Many naturally occurring objects have a complicated appearance, and when we look closer the complexity only increases. As we zoom in we see what appear to be miniature replicas of the original object. For instance, a branch of a fir tree might resemble a scaled down version of an entire fir tree, and a broccoli floret might look like a miniature broccoli.

This is true of many organic structures including some within our own bodies, such as the arteries, veins and capillaries of the circulatory system, and the branching components of the respiratory system from our trachea to our lungs. Self-similar objects such as these are known as *fractals*.

It is rather surprising that the idea of fractals can be traced back to the musings of a seriously injured soldier amidst the horrors of the First World War.

That soldier was Gaston Julia who was born in French Algeria in 1893. In his teens he won a scholarship to study in Paris, but within months of completing his maths degree war broke out and he was conscripted into the French army the following day.

Early in 1915 Julia suffered a terrible wound during a German attack. According to the military report, on

*January *25*, *1915*, he showed complete contempt for danger. Under an extremely violent bombardment, he succeeded despite his youth in giving a real example to his men. Struck by a bullet in the middle of his face causing a terrible injury, he could no longer speak but wrote on a ticket that he would not be evacuated. He only went to the ambulance when the attack had been driven back. It was the first time this officer had come under fire.*

After a series of unsuccessful operations Julia’s injury resulted in the loss of his nose. He was left like a twentieth century counterpart to the sixteenth century Danish astronomer Tycho Brahe who lost his nose to a duelling sword. Whilst Tycho wore a brass prosthesis to hide his loss (with a gold one for special occasions), Julia wore a leather strap to conceal his disfigurement.

During convalescence Julia occupied himself with mathematics. Whereas Tycho investigated outer space, tracking the positions of stars and planets with greater precision than ever before, Julia investigated inner space, plotting the intricate mathematical properties of points in the plane. This involved long sequences of simple calculations, ideally suited to the number-crunching capabilities of a modern computer. But Julia’s work was published long before computers were available.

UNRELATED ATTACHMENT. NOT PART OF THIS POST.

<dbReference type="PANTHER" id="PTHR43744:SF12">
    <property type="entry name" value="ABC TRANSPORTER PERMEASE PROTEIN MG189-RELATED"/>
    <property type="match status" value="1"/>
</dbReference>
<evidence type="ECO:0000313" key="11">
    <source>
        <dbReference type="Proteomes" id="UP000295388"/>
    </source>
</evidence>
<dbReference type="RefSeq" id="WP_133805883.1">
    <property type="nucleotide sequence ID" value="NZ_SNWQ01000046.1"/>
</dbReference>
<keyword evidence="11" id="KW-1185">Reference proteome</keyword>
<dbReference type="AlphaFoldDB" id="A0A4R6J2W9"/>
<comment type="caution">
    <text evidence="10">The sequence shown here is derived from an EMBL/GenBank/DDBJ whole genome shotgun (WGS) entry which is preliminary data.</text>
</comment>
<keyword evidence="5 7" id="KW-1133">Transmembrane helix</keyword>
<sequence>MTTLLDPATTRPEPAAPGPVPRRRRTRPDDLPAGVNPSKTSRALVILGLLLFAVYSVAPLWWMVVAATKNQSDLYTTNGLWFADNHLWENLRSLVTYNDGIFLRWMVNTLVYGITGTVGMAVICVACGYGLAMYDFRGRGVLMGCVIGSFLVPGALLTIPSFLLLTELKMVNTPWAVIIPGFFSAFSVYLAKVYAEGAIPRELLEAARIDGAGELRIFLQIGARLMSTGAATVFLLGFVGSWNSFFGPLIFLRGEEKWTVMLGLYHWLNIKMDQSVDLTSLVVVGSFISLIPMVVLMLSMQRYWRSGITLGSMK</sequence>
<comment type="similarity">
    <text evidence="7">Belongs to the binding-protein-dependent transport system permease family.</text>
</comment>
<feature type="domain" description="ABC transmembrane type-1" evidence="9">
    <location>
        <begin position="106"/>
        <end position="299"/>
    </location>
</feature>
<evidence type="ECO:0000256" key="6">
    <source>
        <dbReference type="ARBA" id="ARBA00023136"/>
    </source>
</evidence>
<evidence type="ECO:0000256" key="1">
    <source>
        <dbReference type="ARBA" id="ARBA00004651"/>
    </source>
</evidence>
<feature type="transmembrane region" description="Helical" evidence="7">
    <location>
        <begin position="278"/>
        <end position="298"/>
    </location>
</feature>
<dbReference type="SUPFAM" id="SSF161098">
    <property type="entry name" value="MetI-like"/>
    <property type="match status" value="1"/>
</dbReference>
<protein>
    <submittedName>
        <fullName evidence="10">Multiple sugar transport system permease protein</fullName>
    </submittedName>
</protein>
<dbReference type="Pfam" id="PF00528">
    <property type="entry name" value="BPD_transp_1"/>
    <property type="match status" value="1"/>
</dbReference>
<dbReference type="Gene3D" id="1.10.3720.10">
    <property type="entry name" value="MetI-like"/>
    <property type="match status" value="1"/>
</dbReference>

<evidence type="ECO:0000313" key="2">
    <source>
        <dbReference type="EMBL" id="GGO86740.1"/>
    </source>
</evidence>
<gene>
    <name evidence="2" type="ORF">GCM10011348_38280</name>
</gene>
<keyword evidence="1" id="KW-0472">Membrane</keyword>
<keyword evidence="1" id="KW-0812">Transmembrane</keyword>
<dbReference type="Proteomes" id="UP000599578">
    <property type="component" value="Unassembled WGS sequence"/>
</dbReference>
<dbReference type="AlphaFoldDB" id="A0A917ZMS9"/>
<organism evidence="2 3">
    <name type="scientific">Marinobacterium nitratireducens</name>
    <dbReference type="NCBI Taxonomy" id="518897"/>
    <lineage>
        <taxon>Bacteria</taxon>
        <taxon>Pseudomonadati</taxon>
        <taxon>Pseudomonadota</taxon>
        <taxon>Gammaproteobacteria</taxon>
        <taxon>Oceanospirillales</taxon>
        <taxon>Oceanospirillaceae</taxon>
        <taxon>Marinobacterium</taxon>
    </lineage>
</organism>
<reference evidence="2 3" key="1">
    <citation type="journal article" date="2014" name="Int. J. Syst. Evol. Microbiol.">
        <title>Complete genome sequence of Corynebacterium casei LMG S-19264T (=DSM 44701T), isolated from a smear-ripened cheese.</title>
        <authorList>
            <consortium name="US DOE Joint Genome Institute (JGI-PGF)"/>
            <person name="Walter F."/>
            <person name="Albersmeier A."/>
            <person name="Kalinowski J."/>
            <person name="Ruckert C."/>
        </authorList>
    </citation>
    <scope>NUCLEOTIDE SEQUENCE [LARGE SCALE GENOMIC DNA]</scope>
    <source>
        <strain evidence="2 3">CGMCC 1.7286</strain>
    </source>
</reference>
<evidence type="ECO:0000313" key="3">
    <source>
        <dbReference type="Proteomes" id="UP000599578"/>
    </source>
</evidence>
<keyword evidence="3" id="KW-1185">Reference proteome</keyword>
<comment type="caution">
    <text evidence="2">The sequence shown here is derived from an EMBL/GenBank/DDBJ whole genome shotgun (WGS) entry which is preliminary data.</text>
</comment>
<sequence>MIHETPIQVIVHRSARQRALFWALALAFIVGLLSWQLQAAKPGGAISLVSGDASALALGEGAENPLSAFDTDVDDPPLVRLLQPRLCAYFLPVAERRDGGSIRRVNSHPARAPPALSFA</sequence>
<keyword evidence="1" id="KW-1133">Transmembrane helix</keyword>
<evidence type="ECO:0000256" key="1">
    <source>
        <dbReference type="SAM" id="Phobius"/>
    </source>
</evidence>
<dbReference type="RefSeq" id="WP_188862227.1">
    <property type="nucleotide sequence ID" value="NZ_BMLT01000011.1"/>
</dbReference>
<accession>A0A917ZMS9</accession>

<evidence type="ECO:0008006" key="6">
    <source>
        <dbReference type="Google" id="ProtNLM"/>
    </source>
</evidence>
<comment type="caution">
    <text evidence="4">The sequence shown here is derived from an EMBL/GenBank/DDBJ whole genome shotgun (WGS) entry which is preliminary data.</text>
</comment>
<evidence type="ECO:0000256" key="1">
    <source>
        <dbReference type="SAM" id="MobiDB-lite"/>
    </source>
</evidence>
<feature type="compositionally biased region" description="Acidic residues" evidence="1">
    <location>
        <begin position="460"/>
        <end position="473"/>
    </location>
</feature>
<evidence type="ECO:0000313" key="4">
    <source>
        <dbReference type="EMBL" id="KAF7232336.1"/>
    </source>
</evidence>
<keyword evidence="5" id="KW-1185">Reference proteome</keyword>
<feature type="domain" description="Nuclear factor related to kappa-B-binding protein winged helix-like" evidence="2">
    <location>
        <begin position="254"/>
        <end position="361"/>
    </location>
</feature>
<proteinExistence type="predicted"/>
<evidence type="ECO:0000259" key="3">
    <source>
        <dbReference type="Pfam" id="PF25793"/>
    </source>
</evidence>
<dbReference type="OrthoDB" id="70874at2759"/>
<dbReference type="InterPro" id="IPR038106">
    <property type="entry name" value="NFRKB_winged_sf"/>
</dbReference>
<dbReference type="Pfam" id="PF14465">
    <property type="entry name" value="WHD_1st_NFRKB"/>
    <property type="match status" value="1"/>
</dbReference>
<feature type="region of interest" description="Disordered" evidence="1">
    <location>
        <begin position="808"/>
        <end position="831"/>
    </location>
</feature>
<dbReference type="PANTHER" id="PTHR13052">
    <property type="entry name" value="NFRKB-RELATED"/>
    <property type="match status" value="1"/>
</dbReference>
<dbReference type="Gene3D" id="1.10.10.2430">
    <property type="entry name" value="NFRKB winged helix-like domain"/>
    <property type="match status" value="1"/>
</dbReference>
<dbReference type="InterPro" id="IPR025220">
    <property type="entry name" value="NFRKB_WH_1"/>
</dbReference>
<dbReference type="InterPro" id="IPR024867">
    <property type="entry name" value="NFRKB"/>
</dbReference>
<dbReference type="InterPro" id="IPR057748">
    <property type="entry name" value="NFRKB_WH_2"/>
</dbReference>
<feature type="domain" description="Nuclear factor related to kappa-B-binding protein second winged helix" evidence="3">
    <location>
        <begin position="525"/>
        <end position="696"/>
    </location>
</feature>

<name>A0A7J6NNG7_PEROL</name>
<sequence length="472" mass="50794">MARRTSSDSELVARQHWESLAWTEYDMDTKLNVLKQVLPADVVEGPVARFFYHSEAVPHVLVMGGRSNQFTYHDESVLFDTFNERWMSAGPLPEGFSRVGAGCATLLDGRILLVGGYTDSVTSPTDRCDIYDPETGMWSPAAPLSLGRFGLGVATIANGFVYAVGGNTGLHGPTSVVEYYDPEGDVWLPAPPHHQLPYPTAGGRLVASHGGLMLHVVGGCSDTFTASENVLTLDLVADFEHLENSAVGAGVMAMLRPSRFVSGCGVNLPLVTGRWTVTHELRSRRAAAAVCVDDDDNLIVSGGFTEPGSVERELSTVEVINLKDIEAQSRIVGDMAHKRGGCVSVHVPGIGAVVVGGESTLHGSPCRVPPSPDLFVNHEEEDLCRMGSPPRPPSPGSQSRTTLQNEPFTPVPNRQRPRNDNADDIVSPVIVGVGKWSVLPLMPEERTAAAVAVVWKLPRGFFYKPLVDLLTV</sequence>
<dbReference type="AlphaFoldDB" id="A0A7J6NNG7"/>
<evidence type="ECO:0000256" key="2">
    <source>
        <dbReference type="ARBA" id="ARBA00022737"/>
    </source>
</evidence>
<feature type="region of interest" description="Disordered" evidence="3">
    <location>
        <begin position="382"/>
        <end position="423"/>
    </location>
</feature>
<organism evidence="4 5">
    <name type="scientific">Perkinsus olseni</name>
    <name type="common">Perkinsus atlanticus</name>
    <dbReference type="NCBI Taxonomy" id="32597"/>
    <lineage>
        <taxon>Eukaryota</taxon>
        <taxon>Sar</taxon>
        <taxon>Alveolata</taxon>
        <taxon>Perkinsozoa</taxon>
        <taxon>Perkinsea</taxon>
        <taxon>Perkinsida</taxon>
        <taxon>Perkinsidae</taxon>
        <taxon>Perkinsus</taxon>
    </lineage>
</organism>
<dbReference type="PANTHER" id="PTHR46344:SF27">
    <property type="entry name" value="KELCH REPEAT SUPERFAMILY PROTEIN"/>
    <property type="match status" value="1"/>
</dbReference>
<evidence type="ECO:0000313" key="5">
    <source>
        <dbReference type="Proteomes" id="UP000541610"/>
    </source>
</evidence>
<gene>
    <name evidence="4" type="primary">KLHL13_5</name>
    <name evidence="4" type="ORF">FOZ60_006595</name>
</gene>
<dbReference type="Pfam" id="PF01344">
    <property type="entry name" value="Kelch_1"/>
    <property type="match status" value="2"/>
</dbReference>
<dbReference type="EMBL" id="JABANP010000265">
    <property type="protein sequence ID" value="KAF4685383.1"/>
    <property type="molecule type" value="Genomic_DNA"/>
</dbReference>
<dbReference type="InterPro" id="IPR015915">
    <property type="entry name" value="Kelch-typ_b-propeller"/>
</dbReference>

In 1917 Julia submitted his doctoral dissertation, much of which had been completed in hospital. It was published as a ground-breaking 200-page paper the following year. That year Julia married Marianne Chausson, daughter of the composer Ernest Chausson, one of the nurses who looked after him while in hospital.

Julia’s work was celebrated when published, but almost forgotten in later years as further investigation was extremely difficult without a computer.

Luckily, Julia lived long enough to see a revival of interest in his research. By the 1970s computers were producing crude low resolution images based on his work. Julia died in 1978 at the age of 85.

Google commemorated the 111th anniversary of Julia’s birth on 3 February 2004.

The illustration below was generated on my PC. It is a colour-coded representations of Julia’s ideas known as a *Julia set*. Julia sets have a fractal structure and are like relief maps. The colours are arbitrary, but they are determined by a mathematical property of each region of the map as deduced by the computer following Julia’s algorithm and regions sharing the same property are given the same colour.

Computer generated imagery has really taken off in recent decades. It now has many applications, especially in video games and special effects in the film industry. These effects employ sophisticated mathematical algorithms and many involve fractals.

**Further Information**

I have long been interested in the interplay of maths and the arts and the often surprising influences that pass between one and the other. Last year Oxford University Press published the book that I have written on the subject. It is called: *Celestial Tapestry: The Warp and Weft of Art and Mathematics*.

This is a short video in which I discuss Gaston Julia’s work.

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